The Dirty Truth Of Kickstarter

So here is the dirty truth about Kickstarter.

Now that’s dirty!

So first thing is first, you need to build an excellent product or idea that others want. A sub-par product will not succeed on Kickstarter. A decent product might have a shot with the right marketing. However, a bad product will normally not fund (there are some ridiculous exceptions).

Potato Salad is popular!

It takes time. Right now it is just past midnight and I am still in my office. This is like an everyday kind of thing. You’ll never really stop working.

Time Is Limited — Spend It Wisely

Between school, my part-time job at New Scooters 4 Less (the best scooter store in Gainesville and probably the US), and work on Atheris Games I am probably clocking at about 100 hours a week. It definitely gets to me sometimes. It is not easy.

It is not all that uncommon for me to just breakdown. It happens.

If you want to be an entrepreneur I am not trying to scare you away, I will try to discourage wantrepreneurs though. You’re either in or you’re out. You can start a company or work for someone else. There is no in between. Entrepreneurship has a ton of risks, challenges and obstacles. However, and this is a big however… it is one of the most rewarding things in the world.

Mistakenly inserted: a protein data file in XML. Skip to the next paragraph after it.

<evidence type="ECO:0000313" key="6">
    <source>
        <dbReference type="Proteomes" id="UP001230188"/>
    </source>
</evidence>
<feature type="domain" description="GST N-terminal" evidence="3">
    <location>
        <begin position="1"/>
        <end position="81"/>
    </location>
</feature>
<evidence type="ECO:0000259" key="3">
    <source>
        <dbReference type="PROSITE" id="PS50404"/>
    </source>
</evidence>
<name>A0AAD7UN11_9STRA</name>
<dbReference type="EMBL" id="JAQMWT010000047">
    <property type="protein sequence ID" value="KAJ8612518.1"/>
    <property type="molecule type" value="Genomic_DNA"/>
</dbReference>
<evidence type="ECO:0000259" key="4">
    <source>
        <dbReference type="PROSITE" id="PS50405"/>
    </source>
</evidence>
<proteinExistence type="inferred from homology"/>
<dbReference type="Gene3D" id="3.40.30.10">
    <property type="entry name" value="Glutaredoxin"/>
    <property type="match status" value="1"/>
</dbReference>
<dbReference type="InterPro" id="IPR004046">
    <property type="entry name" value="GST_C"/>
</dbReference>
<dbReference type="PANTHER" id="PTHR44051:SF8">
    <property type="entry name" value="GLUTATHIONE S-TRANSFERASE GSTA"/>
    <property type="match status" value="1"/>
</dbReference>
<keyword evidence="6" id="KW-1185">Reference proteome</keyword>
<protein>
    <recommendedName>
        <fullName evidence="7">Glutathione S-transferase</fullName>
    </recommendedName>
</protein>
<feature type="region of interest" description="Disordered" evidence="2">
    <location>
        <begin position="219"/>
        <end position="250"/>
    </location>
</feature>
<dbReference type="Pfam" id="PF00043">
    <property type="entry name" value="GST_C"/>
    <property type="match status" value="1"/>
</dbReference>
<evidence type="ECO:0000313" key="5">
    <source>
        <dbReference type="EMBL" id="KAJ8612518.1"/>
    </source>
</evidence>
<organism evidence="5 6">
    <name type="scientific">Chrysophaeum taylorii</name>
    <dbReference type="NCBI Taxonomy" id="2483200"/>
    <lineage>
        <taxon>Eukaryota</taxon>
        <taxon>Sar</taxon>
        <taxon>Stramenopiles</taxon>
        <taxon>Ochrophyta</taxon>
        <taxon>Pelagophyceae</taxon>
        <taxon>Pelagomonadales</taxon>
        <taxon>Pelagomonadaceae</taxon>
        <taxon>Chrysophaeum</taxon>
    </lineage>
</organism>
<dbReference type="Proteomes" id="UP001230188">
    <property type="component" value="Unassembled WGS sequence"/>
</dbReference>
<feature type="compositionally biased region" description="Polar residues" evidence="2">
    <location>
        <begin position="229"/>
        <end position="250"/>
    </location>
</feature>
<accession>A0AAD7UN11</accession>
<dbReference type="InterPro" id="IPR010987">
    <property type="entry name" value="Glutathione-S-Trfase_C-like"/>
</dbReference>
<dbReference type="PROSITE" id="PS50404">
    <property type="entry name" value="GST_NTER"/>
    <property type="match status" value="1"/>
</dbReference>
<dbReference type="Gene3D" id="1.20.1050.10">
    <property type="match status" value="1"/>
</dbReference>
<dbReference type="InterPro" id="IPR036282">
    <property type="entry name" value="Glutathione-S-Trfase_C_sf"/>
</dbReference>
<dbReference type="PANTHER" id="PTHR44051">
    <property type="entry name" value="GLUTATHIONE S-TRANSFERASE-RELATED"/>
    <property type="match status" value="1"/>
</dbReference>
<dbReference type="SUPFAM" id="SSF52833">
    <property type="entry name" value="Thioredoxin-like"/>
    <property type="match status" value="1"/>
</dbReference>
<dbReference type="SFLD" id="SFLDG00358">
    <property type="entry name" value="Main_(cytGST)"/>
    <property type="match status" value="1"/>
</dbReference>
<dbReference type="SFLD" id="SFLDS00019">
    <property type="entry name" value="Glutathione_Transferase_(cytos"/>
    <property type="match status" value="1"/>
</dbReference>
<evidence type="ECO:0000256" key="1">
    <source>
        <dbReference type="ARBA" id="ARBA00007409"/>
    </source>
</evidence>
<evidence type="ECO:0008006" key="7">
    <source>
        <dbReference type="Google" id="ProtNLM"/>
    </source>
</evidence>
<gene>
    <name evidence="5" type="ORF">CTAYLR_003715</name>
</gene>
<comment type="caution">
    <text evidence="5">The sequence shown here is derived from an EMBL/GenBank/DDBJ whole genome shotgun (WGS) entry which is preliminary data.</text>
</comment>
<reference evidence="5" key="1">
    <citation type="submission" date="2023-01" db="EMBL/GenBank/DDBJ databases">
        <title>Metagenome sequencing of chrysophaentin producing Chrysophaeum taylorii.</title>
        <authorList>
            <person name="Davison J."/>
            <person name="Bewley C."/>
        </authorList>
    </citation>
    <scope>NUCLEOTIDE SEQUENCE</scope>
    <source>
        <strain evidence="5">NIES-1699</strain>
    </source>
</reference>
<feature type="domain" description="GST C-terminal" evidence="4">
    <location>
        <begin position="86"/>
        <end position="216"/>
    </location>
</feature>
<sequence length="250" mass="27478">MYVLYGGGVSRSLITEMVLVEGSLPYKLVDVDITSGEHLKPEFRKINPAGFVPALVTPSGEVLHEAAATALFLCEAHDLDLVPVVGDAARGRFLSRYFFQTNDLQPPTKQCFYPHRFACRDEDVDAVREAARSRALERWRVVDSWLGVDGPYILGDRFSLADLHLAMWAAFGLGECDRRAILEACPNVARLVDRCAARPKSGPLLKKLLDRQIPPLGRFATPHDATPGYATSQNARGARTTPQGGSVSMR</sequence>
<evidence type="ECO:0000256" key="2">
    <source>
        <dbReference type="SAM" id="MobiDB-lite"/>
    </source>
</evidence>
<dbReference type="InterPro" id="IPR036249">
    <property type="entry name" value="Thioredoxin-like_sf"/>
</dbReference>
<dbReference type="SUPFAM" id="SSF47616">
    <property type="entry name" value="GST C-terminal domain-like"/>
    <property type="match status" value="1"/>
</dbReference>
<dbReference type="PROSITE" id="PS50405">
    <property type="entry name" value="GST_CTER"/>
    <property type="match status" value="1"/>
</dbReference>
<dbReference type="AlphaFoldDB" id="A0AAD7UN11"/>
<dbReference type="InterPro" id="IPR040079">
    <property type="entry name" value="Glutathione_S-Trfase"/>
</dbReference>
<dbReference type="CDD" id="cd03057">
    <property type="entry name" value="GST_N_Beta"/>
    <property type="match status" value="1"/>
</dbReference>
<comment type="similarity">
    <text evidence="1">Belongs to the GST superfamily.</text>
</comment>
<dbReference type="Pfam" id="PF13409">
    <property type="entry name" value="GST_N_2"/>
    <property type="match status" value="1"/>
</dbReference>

The joy I get when I see people excited about my project and when I see players laughing while playing Cul-De-Sac Conquest it all is worth it. Now with my recent Kickstarter funding so early on (and hopefully way overfunding over the next 24 days) I actually am able to start working on my dreams.

It is truly incredible I would not change this for the world. Kickstarter is an amazing platform that gives entrepreneurs more opportunities to start their companies debt free or relatively debt free and establish sales before looking for investors.

Though the idea that Kickstarters are easy to raise money for and that one can simply make a page real quick and gain support is ludicrous. Kickstarters are like a full-time job. You’ll have to constantly update your backers, provide stretch goals, contact the media, work to get family and friend’s support, work with local events to show case the product and try to generate additional pledges, and work on advertising and marketing the campaign.

It definitely is not easy, but when that little green bar goes full and the emails comes in saying ‘New Backer Alert!’ it is all worth it.

If you care to check out my campaign it is here: